I came here looking for something

I couldn’t find anywhere else.

Hey, I’m not tryin’ to be nobody

I just want a chance to be myself.

 ─Dwight Yoakam and Buck Owens, “Streets of Bakersfield”

***

On North Chester Avenue in Oildale, California, an 83-year-old honky-tonk named Trout’s stands down the block from a saloon with an aged western facade, and across the street from a liquor store that sells booze and Mexican candy. 

click link to read more: http://blog.longreads.com/2015/06/11/come-hear-my-song/

▸ June 17, 2015

BM_steel pose 50s iiBilly Mize and the Bakersfield Sound has received the Grand Jury Prize Best Documentary from the Barcelona Film Festival! We are thrilled to take Billy’s story and the Bakersfield Sound music to a new country and expand the fan base of both. Thank you Barcelona FF for embracing our film. 

 

▸ June 8, 2015

Sometimes legends get lost in the annals of time, still legendary to those in the know, but increasingly forgotten within mass popular culture. ‘Billy Mize and The Bakersfield Sound’ aims to change that for its subject, a principle performer and television personality in an acclaimed era of country music. Billy Mize was born in Kansas during the Great Depression, and like many other families, they were forced to migrate to Bakersfield, California, in search of jobs. This migration found many different styles of music from varying states culminating in one small area, and Billy Mize became a founding member of what would become to be known The Bakersfield Sound.

BM cool smokin_fix

This feature-length documentary film, directed by Joe Saunders, begins on the cusp of Billy’s 80th birthday, back in April 2009. There is to be a tribute show on his birthday by friends, peers and more, and we find him reflective but in high spirits. It is clear from the outset that Billy has problems speaking; we later discover that it’s due to a very bad stroke he suffered during the mid-1990s, the culmination of a drinking problem following many years of hardship.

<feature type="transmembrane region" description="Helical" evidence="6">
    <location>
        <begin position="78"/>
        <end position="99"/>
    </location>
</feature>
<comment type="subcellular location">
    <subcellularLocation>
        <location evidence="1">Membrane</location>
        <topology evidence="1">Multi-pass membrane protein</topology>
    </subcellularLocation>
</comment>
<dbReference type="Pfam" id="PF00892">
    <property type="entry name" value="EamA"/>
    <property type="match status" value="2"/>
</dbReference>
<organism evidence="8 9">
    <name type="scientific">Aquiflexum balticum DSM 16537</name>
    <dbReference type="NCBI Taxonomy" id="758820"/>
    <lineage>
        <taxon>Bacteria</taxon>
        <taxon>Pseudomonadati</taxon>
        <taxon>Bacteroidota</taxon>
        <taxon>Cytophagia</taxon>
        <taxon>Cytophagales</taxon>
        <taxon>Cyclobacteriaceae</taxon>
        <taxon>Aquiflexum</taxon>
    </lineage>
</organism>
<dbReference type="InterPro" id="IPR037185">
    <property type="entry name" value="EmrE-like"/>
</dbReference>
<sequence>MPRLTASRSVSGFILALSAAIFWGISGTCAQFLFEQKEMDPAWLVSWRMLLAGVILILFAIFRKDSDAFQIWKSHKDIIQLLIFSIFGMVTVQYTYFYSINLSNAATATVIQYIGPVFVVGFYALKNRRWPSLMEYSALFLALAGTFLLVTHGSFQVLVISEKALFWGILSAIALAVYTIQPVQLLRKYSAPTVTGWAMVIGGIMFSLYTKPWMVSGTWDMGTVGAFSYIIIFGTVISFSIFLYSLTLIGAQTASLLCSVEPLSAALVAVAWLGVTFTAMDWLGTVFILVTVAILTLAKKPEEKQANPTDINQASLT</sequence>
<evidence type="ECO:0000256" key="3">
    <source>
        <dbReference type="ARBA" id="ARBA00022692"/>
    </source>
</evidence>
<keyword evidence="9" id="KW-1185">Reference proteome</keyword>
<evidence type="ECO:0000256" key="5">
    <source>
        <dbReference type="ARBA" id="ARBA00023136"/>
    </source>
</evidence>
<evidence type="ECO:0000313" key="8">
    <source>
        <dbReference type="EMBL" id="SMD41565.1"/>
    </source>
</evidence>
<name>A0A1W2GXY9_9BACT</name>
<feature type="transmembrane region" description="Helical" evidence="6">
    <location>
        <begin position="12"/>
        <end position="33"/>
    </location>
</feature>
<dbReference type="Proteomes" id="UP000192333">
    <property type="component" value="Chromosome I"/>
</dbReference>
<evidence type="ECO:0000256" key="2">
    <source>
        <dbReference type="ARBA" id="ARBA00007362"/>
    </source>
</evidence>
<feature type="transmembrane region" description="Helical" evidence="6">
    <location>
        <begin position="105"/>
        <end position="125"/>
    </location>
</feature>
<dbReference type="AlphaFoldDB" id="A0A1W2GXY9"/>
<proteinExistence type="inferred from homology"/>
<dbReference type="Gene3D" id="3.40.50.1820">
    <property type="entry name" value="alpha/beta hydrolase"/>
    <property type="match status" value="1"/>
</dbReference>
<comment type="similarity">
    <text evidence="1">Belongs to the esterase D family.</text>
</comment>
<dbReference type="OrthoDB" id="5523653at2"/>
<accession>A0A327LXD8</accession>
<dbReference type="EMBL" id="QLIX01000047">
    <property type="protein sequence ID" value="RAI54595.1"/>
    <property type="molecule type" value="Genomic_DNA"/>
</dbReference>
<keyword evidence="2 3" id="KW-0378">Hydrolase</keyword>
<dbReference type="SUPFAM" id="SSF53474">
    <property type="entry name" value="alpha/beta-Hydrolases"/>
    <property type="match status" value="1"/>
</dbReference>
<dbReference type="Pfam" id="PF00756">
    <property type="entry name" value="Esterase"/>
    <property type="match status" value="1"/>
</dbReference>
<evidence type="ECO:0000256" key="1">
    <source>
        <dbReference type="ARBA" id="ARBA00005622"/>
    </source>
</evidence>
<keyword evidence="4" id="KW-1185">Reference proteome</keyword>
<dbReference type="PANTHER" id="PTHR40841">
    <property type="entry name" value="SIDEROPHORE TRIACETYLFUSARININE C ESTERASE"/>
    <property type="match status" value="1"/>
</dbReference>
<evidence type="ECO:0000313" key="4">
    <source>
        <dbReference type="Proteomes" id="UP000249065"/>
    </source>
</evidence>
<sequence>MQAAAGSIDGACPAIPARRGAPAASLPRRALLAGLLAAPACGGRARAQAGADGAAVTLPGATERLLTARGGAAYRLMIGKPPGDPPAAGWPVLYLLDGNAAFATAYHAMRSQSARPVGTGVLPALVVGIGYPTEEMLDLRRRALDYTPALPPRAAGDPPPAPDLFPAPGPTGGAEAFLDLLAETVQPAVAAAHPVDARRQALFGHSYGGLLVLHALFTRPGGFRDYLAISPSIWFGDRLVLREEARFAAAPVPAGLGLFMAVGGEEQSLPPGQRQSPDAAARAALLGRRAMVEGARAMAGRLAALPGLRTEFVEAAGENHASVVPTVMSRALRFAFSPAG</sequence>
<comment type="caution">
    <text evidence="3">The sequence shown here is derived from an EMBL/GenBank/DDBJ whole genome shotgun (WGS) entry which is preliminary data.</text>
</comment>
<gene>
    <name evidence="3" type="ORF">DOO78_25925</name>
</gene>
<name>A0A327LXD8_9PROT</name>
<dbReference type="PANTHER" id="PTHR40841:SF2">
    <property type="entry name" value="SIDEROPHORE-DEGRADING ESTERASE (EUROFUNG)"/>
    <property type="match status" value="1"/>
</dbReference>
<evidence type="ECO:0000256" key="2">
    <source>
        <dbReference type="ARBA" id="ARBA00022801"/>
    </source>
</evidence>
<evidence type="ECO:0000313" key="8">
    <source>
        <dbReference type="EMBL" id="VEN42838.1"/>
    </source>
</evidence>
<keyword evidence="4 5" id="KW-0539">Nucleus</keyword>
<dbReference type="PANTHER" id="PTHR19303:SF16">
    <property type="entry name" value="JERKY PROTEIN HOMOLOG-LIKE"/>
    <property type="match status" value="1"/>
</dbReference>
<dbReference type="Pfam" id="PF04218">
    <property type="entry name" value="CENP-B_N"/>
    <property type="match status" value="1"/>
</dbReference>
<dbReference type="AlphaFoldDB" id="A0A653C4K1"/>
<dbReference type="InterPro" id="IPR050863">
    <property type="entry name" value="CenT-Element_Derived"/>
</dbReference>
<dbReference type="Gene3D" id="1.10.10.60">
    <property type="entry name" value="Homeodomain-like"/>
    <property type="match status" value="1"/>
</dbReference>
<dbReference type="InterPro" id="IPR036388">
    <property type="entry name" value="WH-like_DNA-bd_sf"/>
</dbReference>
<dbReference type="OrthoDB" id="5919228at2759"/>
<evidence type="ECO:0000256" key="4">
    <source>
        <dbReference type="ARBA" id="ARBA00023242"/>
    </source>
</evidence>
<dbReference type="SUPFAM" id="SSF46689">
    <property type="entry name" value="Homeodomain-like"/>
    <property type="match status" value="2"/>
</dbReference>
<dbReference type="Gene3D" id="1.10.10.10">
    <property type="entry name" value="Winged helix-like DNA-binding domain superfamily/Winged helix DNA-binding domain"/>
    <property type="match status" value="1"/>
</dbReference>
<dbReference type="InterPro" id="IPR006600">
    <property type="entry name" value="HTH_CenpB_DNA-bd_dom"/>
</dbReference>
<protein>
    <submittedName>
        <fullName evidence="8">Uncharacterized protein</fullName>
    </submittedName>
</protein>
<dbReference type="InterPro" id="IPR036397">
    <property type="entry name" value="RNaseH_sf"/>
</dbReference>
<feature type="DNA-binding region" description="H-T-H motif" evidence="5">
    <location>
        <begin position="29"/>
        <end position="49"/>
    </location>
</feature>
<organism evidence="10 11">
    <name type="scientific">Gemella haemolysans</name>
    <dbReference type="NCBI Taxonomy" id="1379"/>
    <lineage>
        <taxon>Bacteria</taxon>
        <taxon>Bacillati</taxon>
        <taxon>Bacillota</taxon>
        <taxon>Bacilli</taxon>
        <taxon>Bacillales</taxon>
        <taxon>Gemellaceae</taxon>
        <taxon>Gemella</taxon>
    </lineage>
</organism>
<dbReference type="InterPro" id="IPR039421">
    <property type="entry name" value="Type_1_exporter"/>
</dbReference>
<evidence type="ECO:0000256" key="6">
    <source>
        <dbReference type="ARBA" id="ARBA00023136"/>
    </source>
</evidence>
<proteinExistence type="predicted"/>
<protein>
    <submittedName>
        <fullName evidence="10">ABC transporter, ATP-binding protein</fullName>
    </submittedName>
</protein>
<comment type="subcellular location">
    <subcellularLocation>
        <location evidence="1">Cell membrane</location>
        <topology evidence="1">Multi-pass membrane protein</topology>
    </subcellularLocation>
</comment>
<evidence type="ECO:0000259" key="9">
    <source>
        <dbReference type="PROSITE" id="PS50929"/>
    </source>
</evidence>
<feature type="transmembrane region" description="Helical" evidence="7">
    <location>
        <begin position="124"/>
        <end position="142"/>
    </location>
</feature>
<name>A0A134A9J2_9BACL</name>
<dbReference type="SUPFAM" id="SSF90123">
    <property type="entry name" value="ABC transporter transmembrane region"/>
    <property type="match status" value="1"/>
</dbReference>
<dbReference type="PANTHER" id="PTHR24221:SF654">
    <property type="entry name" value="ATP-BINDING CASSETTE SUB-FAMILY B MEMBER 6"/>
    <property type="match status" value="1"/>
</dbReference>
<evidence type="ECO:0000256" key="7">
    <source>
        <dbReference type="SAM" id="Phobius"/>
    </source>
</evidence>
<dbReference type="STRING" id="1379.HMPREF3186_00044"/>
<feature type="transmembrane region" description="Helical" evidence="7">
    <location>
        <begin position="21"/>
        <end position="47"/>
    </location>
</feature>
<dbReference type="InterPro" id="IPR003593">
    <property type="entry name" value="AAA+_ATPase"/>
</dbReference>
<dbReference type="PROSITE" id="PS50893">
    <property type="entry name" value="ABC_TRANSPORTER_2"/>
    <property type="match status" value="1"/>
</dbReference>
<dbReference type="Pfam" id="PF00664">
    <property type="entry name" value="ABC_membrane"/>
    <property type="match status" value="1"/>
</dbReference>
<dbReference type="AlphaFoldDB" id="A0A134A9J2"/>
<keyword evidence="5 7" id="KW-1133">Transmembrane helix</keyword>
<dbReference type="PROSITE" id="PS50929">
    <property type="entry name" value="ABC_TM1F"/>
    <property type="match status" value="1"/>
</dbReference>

Although this documentary goes into depth on what Billy, and his ex-wife Martha, overcame in life (including the loss of two sons at the prime of his career), it also is an extremely informative answer to the question of “Who is Billy Mize?” With interviews from many of the pioneers of the time, including Merle Haggard, Willie Nelson and Ray Price, we find ourselves taken back in time to the beginnings of Billy’s career and how he became the legend that he is. Filled with countless songs and performances (the credit list took over a minute to list them all), amazing insights into the scene and how it impacted country music as a whole, as well as rare footage and commentary from Billy himself, this is a fantastic look into the life of the man who should have been bigger than Buck Owens.

Watching this movie was fascinating, entertaining, heartwarming and a little heartbreaking too. Around 90 minutes in length, I would happily watch it again and again, which is not something I can say about a lot of films. Currently you can purchase the DVD, which has special features, or you can host a screening of the film at your local theater or community venue. Click here for more details.

It’s no surprise that this movie has had critics enthralled at festivals all over, so be sure not to miss this great addition to your collection of country music in film.

Written by Vickye Fisher

http://forthecountryrecord.com/2015/06/05/billy-mize-and-the-bakersfield-sound-the-movie-review/